“It was Saraswati who instigated the mob to attack us,” one Christian villager told Compass Direct on condition of anonymity. “Later, Christians learned that Saraswati was coming to launch more attacks. Sections of Christians tried to stop him on the way, which resulted in a clash between the two groups, following which the VHP claimed that their leader was hurt and announced that now Christians would be attacked as revenge.”

The series of attacks earlier prompted Christians to stage a rally to demand government intervention to halt violence against members of the minority religion.

Protesters objecting to violence against Christians in the Indian state of Orissa

The recent rally in Delhi drew an estimated 1,000 Christians and was organized by the All India Christian Council.

A message was delivered to Prime Minister Manmohan Singh after officials met with Union Home Minister Shivraj V. Patil, as well as the head of the National Commission for Minorities.

According to Gospel for Asia, another Christian ministry working in India, the violence has amounted to a virtual terror campaign against Christians.

“This violence against believers in Orissa breaks my heart,” said K.P. Yohannan, founder and president of GFA. “This is the same state where missionary Graham Staines and his two sons were martyred. The believers know they will face opposition, but this outburst of persecution at Christmas time is especially disturbing.”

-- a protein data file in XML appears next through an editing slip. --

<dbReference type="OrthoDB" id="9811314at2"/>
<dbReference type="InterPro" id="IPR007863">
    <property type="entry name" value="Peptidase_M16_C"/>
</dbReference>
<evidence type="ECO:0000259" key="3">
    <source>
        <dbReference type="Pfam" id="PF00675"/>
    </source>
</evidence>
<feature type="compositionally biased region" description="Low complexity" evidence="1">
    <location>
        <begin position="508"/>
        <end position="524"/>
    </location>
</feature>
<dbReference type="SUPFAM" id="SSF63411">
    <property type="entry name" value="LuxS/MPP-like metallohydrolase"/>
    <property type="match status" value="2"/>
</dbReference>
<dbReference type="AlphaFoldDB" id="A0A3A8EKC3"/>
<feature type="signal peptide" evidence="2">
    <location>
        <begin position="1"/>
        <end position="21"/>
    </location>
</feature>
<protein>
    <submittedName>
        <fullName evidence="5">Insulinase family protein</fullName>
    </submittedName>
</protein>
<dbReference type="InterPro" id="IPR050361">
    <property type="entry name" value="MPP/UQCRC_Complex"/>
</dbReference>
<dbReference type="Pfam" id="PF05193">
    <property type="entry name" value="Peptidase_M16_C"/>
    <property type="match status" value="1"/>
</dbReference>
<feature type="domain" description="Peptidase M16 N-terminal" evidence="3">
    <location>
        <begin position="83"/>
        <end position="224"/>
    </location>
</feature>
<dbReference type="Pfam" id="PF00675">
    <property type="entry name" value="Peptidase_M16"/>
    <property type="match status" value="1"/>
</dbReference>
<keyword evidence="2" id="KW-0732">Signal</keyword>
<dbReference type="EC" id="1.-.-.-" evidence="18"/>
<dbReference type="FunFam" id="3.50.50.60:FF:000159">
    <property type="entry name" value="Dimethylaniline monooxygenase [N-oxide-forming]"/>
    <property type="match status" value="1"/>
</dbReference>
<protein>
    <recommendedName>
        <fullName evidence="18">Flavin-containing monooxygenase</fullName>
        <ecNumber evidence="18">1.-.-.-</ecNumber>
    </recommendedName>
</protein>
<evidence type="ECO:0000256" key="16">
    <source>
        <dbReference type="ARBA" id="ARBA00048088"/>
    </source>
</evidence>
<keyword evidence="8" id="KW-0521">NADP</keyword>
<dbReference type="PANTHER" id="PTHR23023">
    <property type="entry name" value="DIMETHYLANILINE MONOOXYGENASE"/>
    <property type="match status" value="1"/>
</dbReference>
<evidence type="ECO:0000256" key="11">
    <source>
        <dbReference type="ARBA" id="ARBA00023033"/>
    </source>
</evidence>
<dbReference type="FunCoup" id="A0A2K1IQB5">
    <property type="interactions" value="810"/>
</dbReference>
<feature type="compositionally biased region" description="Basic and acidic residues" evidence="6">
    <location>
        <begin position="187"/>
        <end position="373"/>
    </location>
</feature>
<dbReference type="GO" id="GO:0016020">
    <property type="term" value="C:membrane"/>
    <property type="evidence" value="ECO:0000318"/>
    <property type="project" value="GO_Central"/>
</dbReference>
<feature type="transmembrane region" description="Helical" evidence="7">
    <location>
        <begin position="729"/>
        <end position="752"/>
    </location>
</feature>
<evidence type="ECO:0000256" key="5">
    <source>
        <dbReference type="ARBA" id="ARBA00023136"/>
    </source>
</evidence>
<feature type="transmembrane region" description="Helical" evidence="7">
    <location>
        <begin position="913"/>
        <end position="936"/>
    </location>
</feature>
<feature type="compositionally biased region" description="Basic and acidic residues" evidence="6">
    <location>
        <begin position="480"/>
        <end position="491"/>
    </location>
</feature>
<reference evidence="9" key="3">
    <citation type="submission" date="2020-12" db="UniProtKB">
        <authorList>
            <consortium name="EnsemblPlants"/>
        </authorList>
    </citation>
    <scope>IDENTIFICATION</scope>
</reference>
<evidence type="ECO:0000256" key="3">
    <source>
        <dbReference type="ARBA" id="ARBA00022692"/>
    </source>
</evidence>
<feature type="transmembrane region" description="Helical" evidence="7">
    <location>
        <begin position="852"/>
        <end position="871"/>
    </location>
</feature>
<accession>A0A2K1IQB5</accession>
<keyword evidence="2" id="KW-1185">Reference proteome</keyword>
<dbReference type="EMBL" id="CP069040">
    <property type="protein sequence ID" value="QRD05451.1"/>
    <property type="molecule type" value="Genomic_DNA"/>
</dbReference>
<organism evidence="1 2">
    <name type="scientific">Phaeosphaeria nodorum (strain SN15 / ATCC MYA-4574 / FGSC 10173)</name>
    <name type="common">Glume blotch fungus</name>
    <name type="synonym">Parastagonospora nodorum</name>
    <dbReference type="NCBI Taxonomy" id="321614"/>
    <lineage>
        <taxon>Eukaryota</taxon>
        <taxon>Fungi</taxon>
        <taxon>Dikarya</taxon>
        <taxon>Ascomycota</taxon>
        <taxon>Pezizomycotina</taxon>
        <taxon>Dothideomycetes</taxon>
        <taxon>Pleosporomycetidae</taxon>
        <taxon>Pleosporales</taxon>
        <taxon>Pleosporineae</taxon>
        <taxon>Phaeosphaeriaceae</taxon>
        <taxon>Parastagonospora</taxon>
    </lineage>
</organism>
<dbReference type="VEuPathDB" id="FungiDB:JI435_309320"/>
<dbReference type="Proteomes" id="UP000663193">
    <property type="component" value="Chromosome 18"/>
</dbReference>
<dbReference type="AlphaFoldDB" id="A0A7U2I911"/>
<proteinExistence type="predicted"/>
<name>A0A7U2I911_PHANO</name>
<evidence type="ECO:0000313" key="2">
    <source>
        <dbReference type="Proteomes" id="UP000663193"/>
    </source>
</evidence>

GFA said a project on which its missionaries had worked in Orissa was destroyed, and its missionary leader Matish Junni attacked.

“The mob beat Matish and shaved his head. Then they mockingly paraded him around the village, shouting slurs against him and other Christians,” the report said. “They also forced Matish to go to their religious temples. When the mob finally released him, they warned him not to continue the construction.”

WND recently reported when religious radicals threatened to burn a Christian church’s pastor and his family, and the church building was vandalized with a Hindu “Om” symbol.

Even within the United States, there have been attacks, although verbal instead of physical. As WND reported, the Hindu American Foundation has attacked Christian organizations ranging from the Southern Baptists’ missions board and Gospel for Asia to Olive Tree Ministries, which aims to teach Christians about their beliefs.

“The proliferation of websites promoting religious hatred is an unfortunate consequence of the universality of access to the Internet,” said Vinay Vallabh, the lead author of a report that attacked the Christian groups for their expression of their beliefs.

“We must vigorously identify, condemn and counter those who use the Internet to espouse chauvinism and bigotry over the principles of pluralism and tolerance,” Vallabh said.

Vallabh’s report, called “Hyperlink to Hinduphobia: Online Hatred, Extremism and Bigotry Against Hindus,” expresses his hope that Internet Service Providers will start censoring Christian postings of their beliefs, “a necessary step as we continue our balancing act between free speech and licentious speech that leads to violence in the electronic age.”